The future of community-centred health services in Australia: 'When too many beds are not enough'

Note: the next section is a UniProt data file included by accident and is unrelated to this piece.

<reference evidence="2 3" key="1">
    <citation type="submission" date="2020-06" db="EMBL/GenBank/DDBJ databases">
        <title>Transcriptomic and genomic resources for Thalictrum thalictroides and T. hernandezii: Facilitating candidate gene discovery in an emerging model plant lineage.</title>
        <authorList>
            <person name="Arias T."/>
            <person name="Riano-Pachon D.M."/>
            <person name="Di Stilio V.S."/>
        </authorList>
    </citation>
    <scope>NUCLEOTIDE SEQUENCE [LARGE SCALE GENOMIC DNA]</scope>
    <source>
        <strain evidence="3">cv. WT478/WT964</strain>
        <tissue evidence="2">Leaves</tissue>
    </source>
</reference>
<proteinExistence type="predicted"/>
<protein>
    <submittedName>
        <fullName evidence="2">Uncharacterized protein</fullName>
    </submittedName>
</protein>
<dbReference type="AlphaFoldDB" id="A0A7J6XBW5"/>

The authors welcome a constructive debate on the future of community-centred health services. Therefore, we have written this piece in response to an article published by Cunningham in the previous edition of the Australian Health Review (Cunningham, Australian Health Review 2012; 36: 121-124), which was a very limited analysis and misleading critique of our previous contribution to this journal (Rosen et al. Australian Health Review 2010; 34: 106-115). The focus here is necessarily brief and does not stand in for a detailed analysis of the evidence base. The aim instead, is to draw attention back to the broader political, economic and social dimensions of how the retreat from community health services has affected clinical care.Wealso outline a response to a longstanding assumption, or belief, that 'too many hospital beds are not enough' and may never be enough. How we understand the problem of resource allocation in healthcare shapes the remedies that are considered realistic. We explain that the reasons for the systematic underdevelopment of community health services are complex, historical, and largely relate to political and economic factors, but they are still amenable to change.
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